What is Multiple Sclerosis?
Multiple Sclerosis (MS) is believed to be an autoimmune disease in which the body’s own immune system attacks the Myelin Sheath and the cells that actually produce Myelin (Oligodendrocytes). The immune system is ordinarily supposed to protect our body from disease but in the case of an autoimmune disease, the body’s immune system attacks itself. The Myelin Sheath is a layer of fat that helps insulate nerve fibers (think of an electrical cord; rubber insulation wrapped around copper wire) allowing electrical signals to travel throughout the central nervous system (CNS) which consists of the brain, spinal cord and optic nerves. This allows us to move our bodies, sense the world around us and even have thoughts. When myelin is damaged these signals cannot travel properly and the body stops working the way it should.
Areas of Myelin that have been damaged appear as white spots on an MRI (Magnetic Resonance Imaging) called lesions or plaques. “Multiple Sclerosis” literally means “Many Scars” which is what you see when looking at a brain scan of someone with MS; many white spots. Multiple Sclerosis is a chronic disease; currently, there is no cure, only treatments to manage the disease.
What Causes Multiple Sclerosis?
The exact cause of MS is still not known although it is believed that there may be genetic, environmental or infection-related factors. Most people with MS have other family members with the disease as well but MS is in no way contagious.
What Are the Symptoms of Multiple Sclerosis?
It’s difficult to list them all as the symptoms a person will experience depend on where a lesion in the CNS may be located. Every bodily function from moving your legs to being able to remember something depends on electricity so though there is a more common set of symptoms experienced by those with MS, there is (essentially) the possibility of some sort of “malfunction” occurring in any part of the body. Because of this, MS is often called a “snowflake disease” because no two patients have the same exact set of symptoms or experience these symptoms at the same level of severity.
Common MS symptoms include visual disturbances such as optic neuritis (inflammation of the optic nerve often resulting in blurry vision), numbness or tingling, fatigue, spasticity (a constant muscle contraction), problem walking due to gait abnormalities, balance issues, weakness, bladder issues, pain, cognitive issues, and depression.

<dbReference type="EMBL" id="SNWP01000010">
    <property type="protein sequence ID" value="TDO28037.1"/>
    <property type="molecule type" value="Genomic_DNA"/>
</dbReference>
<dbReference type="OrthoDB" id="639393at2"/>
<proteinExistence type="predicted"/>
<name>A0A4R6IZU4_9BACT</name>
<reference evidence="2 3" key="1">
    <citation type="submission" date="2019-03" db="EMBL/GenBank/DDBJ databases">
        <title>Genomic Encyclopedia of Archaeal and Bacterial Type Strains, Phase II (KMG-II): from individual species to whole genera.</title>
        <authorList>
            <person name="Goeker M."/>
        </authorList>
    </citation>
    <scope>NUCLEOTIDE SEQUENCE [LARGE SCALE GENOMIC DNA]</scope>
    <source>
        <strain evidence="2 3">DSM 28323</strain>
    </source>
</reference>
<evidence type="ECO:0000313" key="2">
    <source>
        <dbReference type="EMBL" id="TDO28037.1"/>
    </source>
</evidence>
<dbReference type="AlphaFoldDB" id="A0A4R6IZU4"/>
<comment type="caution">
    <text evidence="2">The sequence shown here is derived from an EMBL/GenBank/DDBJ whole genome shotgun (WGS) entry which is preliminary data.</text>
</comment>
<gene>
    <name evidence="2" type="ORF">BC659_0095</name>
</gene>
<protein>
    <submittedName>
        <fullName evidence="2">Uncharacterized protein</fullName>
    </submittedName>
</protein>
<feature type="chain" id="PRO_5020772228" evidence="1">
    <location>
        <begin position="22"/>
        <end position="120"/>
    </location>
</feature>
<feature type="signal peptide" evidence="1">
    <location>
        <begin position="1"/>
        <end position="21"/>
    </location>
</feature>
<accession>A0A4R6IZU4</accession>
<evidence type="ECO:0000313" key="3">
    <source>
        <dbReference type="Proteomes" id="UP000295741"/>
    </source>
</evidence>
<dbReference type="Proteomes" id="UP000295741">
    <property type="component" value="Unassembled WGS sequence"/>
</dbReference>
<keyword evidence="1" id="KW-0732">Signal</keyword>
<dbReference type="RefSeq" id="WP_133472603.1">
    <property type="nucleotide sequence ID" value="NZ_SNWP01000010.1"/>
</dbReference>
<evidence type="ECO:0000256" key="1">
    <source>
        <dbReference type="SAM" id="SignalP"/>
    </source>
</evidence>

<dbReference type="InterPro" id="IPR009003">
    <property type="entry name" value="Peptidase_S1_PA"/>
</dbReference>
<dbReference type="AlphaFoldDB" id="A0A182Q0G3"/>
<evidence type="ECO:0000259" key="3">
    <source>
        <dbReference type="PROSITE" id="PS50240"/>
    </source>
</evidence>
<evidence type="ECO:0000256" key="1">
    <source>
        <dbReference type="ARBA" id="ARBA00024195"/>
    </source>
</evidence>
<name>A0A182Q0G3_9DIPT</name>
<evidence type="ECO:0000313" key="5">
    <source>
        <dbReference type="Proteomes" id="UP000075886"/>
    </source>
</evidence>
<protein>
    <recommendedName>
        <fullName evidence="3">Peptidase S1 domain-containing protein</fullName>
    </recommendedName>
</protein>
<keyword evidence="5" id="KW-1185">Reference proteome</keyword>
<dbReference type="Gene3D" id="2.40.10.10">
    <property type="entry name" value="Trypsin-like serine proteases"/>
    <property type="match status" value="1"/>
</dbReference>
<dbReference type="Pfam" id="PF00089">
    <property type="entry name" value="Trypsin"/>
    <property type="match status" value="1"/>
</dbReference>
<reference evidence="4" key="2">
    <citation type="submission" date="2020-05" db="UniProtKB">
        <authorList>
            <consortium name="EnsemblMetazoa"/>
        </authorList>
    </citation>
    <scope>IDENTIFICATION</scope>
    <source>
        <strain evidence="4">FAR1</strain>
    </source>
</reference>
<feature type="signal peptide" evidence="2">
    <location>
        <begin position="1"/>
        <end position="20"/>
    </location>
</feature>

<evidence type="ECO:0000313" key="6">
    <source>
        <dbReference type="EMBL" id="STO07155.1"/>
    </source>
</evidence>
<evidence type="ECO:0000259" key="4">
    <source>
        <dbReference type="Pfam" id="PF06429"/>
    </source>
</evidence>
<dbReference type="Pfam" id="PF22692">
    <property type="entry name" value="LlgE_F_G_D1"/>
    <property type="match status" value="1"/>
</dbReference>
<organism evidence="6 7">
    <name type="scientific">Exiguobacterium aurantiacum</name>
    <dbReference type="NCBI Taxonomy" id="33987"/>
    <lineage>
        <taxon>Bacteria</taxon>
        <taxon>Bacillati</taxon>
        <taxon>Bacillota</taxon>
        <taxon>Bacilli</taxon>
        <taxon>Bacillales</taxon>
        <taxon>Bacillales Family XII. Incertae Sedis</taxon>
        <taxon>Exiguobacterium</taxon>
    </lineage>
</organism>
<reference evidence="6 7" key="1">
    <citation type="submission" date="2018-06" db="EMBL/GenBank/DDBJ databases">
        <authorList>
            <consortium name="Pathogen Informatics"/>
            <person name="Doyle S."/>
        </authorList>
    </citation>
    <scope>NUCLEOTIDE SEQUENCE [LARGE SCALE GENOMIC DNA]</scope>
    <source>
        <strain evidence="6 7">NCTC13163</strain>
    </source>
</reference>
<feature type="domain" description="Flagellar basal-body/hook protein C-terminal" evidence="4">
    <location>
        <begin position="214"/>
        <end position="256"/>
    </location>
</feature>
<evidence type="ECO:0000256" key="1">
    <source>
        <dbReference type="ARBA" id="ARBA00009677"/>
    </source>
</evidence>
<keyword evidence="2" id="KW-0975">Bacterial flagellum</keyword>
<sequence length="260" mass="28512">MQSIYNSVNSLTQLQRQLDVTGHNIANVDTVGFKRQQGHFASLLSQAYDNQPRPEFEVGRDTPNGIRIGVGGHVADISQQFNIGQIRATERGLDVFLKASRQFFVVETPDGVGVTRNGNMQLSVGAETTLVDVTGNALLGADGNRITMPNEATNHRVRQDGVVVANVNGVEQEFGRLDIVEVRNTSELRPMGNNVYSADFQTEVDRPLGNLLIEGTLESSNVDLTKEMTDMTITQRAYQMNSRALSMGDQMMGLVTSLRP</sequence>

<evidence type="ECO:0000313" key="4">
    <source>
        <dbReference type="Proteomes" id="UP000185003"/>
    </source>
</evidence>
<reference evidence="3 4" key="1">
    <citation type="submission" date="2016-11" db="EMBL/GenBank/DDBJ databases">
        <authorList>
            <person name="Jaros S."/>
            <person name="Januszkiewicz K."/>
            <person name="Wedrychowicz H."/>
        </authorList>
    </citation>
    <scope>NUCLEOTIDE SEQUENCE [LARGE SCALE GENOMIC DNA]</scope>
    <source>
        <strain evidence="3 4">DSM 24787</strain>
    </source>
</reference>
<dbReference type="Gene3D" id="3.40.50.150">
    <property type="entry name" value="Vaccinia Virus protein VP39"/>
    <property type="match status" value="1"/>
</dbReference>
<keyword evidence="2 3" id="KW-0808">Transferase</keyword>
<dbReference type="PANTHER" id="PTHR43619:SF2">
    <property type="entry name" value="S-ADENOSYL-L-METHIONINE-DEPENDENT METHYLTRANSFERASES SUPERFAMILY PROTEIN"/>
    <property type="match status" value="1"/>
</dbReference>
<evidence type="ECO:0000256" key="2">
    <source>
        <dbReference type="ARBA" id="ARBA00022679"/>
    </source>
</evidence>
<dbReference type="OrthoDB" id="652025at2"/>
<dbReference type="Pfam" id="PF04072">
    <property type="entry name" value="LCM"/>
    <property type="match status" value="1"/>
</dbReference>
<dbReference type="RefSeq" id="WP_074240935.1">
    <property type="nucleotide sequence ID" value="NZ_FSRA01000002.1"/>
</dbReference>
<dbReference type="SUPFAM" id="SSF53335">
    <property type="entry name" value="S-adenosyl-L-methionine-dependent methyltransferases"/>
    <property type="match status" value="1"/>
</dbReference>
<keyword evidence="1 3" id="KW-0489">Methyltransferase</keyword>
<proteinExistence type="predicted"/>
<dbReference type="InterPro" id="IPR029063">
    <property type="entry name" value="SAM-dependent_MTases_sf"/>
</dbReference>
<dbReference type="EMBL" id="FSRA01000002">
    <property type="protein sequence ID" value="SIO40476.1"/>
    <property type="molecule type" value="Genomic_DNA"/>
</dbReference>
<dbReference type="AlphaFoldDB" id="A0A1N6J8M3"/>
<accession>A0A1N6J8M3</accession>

Who Get’s Multiple Sclerosis?
According to the National MS Society, more than 2.3 million people worldwide are affected by MS. Of these people, woman tend to be about 2-3 times more likely to be affected than men. MS is generally diagnosed in those between the age of 20 and 50 though cases involving children and the elderly are not at all unheard of. Though MS occurs in many ethnic groups it is most common in Caucasians of northern European decent. MS occurs more commonly in populations further from the equator and in the United States the average individual has about a 1 in 750 chance of developing MS but different factors (such as those mentioned above) can push those odds all the way up to 25%!
What Are the Different Types of Multiple Sclerosis?
Most people are diagnosed with a relapsing-remitting form of MS but there are actually 4 main types;
RRMS – Relapsing Remitting Multiple Sclerosis
About 85% of people diagnosed with Multiple Sclerosis are diagnosed with RRMS. RRMS is characterized by periods of MS attacks (relapses) followed by a partial/complete recovery (remission).
SPMS – Secondary Progressive Multiple Sclerosis
Most individuals diagnosed with RRMS end of developing SPMS which is characterized by a steady worsening of symptoms without periods of relapses and remission.
PPMS – Primary Progressive Multiple Sclerosis
Only about 10% of the people diagnosed with MS are diagnosed with PPMS which is characterized by a steady worsening of symptoms from the very beginning, as in, there is never a relapsing-remitting stage.
PRMS – Progressive Relapsing Multiple Sclerosis
This is the least common form of MS and is characterized by a steady worsening of symptoms from the very beginning with occasional relapses without remission.